Excessive intake of sugar-sweetened beverages (SSB) may increase children’s risk of obesity, type 2 diabetes, tooth decay and other negative health outcomes. Many of these outcomes are disproportionately higher in low-income households, including those who participate in the Special Supplemental Nutrition Program for Women, Infants and Children (WIC). In addition to the benefits of nutritious foods, WIC also provides nutrition education about the importance of healthful beverages. The purpose of this study was to determine the association between the duration of WIC participation and children’s intake of SSB and water. This cross-sectional study included a triennial phone survey conducted by WIC in Los Angeles County, CA of WIC participants (n=11,578) including children, 4 to 59 months of age, and their mothers. The survey included validated questions about child consumption of water and a variety of SSB. Outcomes reported were 1) daily servings of SSB, 2) daily servings of water, and 3) daily servings of specific types of SSB. Results showed children in families with 2 years of WIC participation reported significantly fewer daily servings of SSB, fruit flavored drinks, soda and water compared to children of families with 1 year of WIC participation (P<0.05). Protective associations between total SSB, fruit-flavored drinks and soda were significant and increased in magnitude through 10 years of WIC participation.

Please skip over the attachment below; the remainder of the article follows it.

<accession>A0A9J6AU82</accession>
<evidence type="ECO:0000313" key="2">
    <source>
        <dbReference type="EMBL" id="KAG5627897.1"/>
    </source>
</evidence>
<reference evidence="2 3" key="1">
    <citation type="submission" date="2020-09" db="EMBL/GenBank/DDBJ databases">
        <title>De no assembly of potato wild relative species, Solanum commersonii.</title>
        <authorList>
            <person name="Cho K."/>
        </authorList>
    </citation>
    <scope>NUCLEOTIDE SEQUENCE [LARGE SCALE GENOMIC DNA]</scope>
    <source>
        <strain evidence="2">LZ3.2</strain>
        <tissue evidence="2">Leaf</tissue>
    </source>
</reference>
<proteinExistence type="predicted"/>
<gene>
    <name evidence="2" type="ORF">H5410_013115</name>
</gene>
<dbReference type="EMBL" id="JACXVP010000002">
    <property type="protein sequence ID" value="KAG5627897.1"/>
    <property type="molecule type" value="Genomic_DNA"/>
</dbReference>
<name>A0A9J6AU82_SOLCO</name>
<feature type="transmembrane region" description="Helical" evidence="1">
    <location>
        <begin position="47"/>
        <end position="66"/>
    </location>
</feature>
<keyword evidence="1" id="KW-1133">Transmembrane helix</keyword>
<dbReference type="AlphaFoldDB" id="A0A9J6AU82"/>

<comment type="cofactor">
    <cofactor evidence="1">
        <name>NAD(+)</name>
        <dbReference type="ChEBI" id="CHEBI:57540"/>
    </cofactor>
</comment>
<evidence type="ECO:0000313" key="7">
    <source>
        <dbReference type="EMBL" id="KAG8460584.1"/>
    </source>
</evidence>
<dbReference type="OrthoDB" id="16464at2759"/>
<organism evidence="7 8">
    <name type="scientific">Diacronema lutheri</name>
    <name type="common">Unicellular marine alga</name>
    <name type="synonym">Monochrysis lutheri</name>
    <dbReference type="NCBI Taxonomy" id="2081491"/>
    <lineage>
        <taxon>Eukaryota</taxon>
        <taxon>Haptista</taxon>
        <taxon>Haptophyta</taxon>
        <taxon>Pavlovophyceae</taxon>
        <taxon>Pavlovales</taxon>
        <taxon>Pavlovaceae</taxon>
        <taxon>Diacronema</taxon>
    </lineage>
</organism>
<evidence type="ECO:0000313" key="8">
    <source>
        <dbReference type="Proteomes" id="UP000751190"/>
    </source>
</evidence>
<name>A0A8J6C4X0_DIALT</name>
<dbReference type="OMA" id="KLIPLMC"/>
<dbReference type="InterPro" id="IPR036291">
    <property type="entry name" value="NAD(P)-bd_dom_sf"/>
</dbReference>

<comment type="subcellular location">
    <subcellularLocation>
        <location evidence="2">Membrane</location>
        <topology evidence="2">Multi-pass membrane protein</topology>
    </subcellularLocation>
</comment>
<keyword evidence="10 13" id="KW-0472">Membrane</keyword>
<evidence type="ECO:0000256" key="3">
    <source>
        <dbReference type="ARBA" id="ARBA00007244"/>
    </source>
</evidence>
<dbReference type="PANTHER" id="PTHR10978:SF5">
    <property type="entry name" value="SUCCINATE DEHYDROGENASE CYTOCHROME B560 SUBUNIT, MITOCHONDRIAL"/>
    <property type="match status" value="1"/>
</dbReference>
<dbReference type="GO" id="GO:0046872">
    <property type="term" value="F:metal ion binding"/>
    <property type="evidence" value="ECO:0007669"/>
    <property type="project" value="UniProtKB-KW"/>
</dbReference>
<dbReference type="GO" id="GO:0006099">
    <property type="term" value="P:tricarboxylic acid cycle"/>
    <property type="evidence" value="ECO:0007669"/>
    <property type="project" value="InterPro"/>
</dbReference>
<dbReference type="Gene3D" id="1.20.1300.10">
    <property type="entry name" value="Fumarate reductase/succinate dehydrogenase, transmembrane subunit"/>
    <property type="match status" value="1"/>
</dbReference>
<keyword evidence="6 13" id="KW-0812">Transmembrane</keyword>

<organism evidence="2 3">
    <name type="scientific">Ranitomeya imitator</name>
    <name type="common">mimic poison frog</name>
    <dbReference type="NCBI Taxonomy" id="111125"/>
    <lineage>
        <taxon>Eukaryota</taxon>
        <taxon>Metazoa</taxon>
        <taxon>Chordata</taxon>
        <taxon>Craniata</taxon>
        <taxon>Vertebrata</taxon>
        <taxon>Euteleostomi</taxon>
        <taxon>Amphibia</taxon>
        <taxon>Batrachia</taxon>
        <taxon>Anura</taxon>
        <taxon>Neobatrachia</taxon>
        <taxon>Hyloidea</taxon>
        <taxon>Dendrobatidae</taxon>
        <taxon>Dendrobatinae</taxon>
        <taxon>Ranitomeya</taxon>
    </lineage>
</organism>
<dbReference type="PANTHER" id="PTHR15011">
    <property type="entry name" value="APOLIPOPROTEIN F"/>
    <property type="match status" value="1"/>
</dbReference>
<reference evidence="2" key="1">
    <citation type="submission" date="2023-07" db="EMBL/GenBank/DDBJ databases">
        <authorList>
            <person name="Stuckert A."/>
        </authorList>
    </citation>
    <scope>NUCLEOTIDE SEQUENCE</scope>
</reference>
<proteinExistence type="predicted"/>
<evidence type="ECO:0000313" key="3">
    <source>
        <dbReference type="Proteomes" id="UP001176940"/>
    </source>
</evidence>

Study strengths: This study was conducted in Los Angeles County, which enrolls the largest number of WIC participants in the US. The results are consistent with previous research showing that WIC participation improves diet quality among children. Additionally, this study used validated questions to assess beverage consumption.
Study limitations: Causal relationships cannot be established here due to the cross-sectional design. Most participants in this study were Hispanic, and results may not be generalizable to other WIC populations. Finally, nutrition education exposure was not measured. WIC participation served as an estimate for nutrition education.
What this means for your practice: This, like many other studies provide evidence regarding the benefits of WIC. Providing information about this valuable community resource to parents and guardians of children ages zero to five can have long-lasting health impact on the entire family. The finding that as WIC participation increased, water consumption decreased was unexpected and suggests that parents/guardians of young children may benefit from education about the importance of water for hydration and health. Be on the lookout for our ‘Healthy Drink Prescription Pad’ in your next toolkit mailing. Like a written prescription for medication, providers may use this to give parents a written document with specific steps they can take to improve kids’ intake of water and other healthful beverages.
Original citation: Anderson, C. E., O’Malley, K., Martinez, C. E., Ritchie, L. D., & Whaley, S. E. (2022). Longer Family Participation in WIC is Associated with Lower Childhood Sugar-Sweetened Beverage Intake. Journal of Nutrition Education and Behavior, 54 (3), 239-248.